CARACAS, (Reuters) – Senior allies of Venezuela’s socialist President Hugo Chavez have dismissed reports he is sicker than the government has admitted, telling his enemies to “stop dreaming” of his death.
The normally verbose leader has not been seen in public since a June 10 operation in Cuba to remove a pelvic swelling. His long absence has prompted widespread speculation he may be seriously ill, possibly being treated for prostate cancer.
Accusing opponents of cynically rejoicing at his health problems, government officials insist Chavez, 56, is fine and that he should be back for a regional summit planned for Venezuela’s 200th anniversary of independence on July 5.
“President Chavez is recovering well from his surgery. His enemies should stop dreaming and his friends should stop worrying,” Vice Foreign Minister Temir Porras said on the social networking site Twitter.
“The only thing that has metastasized is the cancer of the Miami Herald and the rest of the right-wing press.”
A report in the Nuevo Herald, the Miami Herald’s Spanish-language sister paper, on Saturday cited unnamed U.S. intelligence officials as saying Chavez was in “critical condition” at a hospital in Havana. A senior U.S. official cast doubt on that report, telling Reuters that Washington was hearing lots of speculation about Chavez’s health but had no firm intelligence.
“The fact is, we just don’t know,” the official said.
Fernando Soto Rojas, a Chavez ally who heads the National Assembly, said the president would be back before the summit scheduled for July 5-6 on Margarita island off Venezuela’s Caribbean coast.
“Chavez is recuperating and we will have him here, thank God, on July 5,” he told reporters yesterday.
Asked if the president was being treated for cancer, Soto Rojas denied it and said: “I would be the first to tell the country” if that were the case.
The absence of Chavez, a former soldier who has nationalized much of the economy, has underlined his total dominance of Venezuelan politics, and the lack of any obvious successor after his 12 years in power.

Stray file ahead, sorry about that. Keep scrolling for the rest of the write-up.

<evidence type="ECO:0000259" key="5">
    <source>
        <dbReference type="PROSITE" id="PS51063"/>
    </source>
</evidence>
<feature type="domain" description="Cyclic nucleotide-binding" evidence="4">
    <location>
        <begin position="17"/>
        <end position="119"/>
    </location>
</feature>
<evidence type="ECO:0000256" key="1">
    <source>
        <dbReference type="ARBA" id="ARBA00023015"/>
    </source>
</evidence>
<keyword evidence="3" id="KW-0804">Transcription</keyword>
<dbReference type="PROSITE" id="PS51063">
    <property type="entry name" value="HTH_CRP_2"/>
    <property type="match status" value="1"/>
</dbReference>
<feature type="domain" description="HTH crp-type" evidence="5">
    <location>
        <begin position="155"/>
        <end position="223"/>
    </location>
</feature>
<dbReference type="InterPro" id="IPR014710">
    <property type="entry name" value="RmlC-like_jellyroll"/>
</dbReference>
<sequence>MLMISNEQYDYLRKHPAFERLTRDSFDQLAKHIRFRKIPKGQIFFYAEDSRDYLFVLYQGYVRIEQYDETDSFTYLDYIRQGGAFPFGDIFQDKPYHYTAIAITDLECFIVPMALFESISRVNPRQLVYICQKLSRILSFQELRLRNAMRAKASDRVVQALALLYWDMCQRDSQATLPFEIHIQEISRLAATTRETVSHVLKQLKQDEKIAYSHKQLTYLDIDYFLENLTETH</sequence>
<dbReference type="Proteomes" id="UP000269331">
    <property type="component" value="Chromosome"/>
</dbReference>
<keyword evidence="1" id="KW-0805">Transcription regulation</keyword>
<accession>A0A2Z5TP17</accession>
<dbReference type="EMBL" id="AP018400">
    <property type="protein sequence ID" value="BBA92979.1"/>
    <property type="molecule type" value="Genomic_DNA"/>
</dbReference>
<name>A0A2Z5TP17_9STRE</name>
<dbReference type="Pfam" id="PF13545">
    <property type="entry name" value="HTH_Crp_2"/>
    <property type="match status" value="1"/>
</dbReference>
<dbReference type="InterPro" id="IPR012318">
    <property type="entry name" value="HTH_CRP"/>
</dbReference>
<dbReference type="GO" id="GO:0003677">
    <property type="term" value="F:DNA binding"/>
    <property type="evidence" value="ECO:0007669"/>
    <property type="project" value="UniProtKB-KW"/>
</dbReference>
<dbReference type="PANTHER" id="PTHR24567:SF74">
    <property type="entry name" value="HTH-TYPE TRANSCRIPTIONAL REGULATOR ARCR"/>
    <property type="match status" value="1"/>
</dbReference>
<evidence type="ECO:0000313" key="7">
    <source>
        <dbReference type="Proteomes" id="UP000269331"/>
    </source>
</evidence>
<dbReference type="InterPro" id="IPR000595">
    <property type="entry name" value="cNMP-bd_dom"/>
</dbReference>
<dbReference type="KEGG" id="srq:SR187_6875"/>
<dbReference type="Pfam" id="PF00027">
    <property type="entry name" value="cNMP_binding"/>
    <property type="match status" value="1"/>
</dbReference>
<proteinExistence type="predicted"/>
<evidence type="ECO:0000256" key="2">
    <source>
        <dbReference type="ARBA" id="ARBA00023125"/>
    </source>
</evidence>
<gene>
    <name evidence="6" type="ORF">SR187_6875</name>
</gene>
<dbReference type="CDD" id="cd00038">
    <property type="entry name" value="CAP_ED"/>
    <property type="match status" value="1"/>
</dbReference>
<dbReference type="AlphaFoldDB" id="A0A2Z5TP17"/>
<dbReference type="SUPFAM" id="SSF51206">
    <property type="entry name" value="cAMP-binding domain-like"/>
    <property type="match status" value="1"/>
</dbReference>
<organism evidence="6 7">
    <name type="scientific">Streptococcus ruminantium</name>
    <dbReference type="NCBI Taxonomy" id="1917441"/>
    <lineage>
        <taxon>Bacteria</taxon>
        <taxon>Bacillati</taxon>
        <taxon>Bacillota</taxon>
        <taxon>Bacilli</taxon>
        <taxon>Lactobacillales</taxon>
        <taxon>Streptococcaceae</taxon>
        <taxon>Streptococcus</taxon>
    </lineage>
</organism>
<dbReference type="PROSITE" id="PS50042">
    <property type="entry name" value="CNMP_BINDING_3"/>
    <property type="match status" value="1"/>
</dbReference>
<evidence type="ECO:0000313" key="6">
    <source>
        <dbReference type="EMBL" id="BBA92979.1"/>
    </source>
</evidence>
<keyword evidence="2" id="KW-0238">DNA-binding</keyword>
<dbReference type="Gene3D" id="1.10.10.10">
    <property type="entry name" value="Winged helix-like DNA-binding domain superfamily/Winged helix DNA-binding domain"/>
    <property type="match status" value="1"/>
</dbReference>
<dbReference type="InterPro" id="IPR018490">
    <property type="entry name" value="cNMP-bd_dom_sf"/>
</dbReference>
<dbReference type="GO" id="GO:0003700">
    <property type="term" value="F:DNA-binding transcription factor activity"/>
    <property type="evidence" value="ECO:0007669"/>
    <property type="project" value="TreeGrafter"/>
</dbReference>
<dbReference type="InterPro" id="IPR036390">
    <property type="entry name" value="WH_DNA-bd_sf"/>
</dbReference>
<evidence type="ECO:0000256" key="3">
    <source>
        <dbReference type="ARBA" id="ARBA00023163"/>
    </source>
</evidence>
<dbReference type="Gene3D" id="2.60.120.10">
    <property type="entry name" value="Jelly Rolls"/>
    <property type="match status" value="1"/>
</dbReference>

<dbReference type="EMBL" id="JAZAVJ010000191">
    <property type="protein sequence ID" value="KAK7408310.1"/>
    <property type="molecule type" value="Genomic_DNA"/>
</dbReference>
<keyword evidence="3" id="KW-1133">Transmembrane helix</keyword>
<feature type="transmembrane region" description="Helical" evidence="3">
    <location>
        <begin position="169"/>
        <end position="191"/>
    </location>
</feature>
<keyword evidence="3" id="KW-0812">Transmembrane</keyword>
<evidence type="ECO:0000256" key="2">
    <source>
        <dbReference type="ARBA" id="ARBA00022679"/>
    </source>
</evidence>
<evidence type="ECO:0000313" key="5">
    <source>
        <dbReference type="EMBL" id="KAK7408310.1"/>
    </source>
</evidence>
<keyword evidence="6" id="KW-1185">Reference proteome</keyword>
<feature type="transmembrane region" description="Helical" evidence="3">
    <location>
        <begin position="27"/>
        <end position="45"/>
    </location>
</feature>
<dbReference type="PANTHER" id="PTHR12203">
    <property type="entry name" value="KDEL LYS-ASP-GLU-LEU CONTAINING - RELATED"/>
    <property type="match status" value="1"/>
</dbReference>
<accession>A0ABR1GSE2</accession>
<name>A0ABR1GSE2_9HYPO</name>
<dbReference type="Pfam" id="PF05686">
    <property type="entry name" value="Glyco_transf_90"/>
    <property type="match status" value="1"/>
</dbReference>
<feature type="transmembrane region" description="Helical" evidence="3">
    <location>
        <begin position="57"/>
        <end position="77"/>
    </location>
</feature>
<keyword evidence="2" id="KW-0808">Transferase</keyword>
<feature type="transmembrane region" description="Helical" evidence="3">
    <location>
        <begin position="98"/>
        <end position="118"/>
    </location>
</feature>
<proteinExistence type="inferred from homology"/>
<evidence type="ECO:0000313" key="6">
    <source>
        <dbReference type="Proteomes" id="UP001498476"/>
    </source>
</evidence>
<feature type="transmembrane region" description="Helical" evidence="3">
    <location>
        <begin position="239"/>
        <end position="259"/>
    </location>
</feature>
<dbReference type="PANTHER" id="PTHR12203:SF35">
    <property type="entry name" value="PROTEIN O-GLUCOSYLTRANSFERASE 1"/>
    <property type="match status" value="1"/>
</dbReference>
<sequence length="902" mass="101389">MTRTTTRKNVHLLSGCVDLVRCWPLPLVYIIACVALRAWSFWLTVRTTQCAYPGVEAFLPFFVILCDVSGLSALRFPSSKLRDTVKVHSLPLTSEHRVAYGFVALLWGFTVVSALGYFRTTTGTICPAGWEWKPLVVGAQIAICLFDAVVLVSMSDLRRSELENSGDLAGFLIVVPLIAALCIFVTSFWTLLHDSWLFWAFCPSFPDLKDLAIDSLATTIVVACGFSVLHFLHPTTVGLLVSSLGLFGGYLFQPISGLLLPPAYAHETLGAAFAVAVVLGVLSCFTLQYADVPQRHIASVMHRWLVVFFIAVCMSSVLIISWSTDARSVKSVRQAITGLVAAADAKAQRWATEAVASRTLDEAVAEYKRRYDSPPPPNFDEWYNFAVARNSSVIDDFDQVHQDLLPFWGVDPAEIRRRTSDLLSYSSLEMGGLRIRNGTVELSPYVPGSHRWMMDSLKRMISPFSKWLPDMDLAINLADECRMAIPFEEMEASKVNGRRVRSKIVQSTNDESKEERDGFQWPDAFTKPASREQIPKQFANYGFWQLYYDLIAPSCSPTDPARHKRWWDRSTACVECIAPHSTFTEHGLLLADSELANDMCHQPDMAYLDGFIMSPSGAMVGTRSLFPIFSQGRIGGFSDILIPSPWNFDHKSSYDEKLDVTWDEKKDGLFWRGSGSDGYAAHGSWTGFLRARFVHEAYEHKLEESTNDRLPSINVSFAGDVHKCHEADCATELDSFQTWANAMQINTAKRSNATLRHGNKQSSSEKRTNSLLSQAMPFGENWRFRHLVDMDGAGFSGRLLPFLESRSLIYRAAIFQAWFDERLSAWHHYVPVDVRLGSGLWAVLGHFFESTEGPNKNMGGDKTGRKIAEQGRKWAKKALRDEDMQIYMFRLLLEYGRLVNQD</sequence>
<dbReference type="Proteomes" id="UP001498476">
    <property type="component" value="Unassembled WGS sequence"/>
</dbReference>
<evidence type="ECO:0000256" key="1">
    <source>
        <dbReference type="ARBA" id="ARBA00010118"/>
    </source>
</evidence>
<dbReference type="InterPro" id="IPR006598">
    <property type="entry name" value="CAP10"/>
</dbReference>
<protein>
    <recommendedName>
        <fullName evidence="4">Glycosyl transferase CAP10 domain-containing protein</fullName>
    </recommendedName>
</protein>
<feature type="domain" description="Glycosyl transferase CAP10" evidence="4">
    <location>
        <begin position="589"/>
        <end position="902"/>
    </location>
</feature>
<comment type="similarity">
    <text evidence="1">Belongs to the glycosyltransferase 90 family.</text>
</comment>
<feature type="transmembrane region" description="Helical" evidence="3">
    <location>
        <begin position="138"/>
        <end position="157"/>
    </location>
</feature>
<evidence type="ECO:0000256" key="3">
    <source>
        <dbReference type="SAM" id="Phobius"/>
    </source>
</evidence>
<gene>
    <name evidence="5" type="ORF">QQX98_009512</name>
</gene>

Vice President Elias Jaua said Chavez would return soon.
“The national and international right-wing are going crazy, rubbing their hands together … even talking about the death of the president,” he said in a speech, adding that Chavez’s rivals were exposing themselves as anti-democratic fascists.
“They know they cannot win elections against our comandante,” Jaua said. Opposition politician Miguel Angel Rodriguez said the government was neglecting its constitutional obligations by not providing more detailed information on Chavez’s condition.
“The uncertainty about the health of Hugo Chavez and the grave speculation about the true picture of what afflicts him reveals severe constitutional failures by the government in its duty to inform,” Rodriguez said in a statement.
Chavez sent several Twitter messages on Friday from his @chavezcandanga account, which is followed by more than 1.6 million people, but said nothing about his health.
He continued tweeting on Saturday, expressing pride in a big new housing project and saying his daughter Rosines and grandchildren had flown to Cuba to visit him. “Ah, what happiness to receive this bath of love! God blesses me!” he wrote.